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Political and financial leaders 'detached from reality' after Brexit vote

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Top businesswoman Helena Morrissey has accused political and financial leaders of being "detached from reality" in the wake of the Brexit vote.

The chairwoman of Newton Investment Management warned that global elites had failed to learn lessons from the financial crisis - and risked ignoring the driving forces behind Brexit and the election of Donald Trump.

Guest editing BBC Radio 4's Today programme, Ms Morrissey also examined the role of experts and group thinking on public debate, as well as technology giants Google and Spotify.

Ms Morrissey, who has nine children, also interviewed a number of male business leaders about how they maintain their work-life balance.

The businesswoman, who founded charity the 30% Club to get more women on to boards, said 2016 had been "a truly momentous year" in the wake of the two historic votes in the UK and US.

She added: "What has happened this year should not really be a surprise for anyone who examined the 2008 global financial crisis and its aftermath with any honesty.”

"The banking collapse then should have been a wake-up call to experts, pundits and establishment figures everywhere, but the events of this past year suggest to me that many people in charge have remained detached from reality."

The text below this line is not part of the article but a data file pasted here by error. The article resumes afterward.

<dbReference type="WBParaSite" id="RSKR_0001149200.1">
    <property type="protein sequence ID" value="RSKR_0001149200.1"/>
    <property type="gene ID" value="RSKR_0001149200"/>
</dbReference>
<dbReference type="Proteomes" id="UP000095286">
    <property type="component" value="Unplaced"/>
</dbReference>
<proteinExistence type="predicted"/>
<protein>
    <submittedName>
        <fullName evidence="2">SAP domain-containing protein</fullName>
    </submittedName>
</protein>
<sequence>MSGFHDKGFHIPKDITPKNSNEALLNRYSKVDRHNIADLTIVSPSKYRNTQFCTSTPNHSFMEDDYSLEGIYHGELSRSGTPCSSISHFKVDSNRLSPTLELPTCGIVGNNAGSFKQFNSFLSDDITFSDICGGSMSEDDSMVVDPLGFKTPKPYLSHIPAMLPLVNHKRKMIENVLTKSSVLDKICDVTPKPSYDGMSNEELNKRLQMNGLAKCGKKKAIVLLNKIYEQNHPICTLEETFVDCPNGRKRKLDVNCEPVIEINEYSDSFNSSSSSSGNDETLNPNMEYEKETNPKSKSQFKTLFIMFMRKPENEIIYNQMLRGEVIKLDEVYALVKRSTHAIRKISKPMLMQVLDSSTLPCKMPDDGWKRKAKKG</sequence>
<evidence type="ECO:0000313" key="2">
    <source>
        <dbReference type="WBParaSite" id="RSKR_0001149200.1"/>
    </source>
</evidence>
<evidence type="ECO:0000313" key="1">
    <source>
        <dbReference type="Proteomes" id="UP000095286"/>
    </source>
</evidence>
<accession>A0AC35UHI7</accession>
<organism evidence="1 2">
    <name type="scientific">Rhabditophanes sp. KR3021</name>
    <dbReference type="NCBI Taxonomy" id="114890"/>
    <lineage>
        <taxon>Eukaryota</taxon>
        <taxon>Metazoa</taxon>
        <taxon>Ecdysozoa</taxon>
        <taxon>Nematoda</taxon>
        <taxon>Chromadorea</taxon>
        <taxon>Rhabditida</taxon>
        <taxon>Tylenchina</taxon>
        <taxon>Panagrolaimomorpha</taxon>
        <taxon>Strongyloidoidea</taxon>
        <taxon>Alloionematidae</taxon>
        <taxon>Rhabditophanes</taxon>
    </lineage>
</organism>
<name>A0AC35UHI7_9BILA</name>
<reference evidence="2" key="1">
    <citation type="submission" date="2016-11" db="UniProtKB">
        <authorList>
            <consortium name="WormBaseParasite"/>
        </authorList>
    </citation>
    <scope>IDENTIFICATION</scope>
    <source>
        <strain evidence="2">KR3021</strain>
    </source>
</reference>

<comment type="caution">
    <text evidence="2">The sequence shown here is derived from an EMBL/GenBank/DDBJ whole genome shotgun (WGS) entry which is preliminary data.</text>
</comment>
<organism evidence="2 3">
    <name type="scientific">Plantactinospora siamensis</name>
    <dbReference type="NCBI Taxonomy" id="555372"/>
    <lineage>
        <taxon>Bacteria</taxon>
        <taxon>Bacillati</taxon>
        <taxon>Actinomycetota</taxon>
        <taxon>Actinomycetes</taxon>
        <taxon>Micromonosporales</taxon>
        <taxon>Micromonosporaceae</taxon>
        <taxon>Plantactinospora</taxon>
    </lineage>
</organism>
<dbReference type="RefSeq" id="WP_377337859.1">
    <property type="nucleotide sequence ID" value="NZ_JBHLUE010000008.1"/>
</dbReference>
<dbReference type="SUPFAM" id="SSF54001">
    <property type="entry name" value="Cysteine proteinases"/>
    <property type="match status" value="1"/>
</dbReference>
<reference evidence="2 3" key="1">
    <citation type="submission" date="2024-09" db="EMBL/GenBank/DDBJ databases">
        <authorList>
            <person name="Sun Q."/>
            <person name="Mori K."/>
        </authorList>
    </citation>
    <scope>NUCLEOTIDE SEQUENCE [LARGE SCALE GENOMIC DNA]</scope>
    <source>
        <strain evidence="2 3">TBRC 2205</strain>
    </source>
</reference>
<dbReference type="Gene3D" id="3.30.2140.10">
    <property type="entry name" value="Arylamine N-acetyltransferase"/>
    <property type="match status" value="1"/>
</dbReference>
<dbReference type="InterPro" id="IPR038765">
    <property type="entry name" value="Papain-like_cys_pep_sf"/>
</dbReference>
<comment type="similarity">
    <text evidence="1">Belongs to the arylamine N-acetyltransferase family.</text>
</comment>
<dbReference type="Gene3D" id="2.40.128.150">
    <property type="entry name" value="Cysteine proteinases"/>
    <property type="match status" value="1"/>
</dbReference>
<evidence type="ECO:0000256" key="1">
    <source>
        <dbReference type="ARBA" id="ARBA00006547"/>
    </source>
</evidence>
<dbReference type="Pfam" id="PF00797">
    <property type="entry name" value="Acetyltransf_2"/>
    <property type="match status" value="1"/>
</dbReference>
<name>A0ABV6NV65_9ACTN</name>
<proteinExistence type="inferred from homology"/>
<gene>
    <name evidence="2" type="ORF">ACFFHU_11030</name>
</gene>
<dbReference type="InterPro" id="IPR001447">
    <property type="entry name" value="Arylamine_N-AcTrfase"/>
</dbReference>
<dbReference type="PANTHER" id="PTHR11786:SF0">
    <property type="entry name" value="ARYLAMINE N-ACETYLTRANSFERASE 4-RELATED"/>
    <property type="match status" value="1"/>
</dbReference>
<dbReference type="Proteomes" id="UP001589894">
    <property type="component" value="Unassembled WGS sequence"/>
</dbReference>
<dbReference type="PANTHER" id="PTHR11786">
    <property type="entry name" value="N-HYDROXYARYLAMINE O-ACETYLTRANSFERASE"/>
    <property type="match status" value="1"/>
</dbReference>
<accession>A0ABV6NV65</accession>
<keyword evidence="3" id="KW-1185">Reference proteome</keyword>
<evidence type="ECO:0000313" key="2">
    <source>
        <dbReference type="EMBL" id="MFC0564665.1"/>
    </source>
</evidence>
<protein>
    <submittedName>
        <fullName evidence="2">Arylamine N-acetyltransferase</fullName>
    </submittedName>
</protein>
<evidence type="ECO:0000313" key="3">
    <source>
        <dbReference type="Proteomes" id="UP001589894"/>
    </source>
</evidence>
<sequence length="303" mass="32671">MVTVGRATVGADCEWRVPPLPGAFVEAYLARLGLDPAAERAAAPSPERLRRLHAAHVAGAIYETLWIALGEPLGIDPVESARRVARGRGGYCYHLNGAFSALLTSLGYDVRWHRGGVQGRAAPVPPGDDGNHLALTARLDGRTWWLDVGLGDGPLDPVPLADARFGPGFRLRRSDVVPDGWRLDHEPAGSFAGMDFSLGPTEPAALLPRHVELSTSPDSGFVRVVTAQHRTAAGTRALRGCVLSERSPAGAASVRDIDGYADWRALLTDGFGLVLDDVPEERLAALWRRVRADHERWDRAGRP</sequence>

The 50-year-old said quantitative easing had had the unintended effect of "rewarding rather than punishing the financiers", as those with assets grew richer, while the less well-off had seen their jobs affected by globalisation and new technology.

She added: "Despite acknowledging that group-think played a big role in causing the financial crisis, many of those at the top seem to have either been oblivious or dismissive of the risks of the widening gulf.

"Executive pay has kept on rising, and leaders have behaved as if it were business as usual."

She warned that the votes for Brexit and President-elect Trump cannot be dismissed as populism, and that too many leaders in business and politics operate in "a narrow comfort zone".

Ms Morrissey, a rare voice in the City of London who backed leaving the European Union, also spoke of "public humiliation" at one meeting after the vote where she was accused by a colleague of ruining the economy for the next decade.

She added: "I was regarded as something of a heretic. The system doesn't encourage people to challenge."

Ms Morrissey went on to call for a more consensual and empathetic approach in both business and politics, as she said progress was being made in addressing the gender gap.

She said: "I've certainly from my own career seen how we've moved away from siloing men and women doing different roles in life.”

"I think there's a long way to go, but I think that if you are ambitious and have support around you, good family and so forth, then it really is a good time and we shouldn't be discouraged by developments.”

"A lot of people were discouraged by Hillary Clinton not becoming the president.

"For me, it was much more important that we have a more feminine approach in business and in politics, than whether it's a man or a woman leading."


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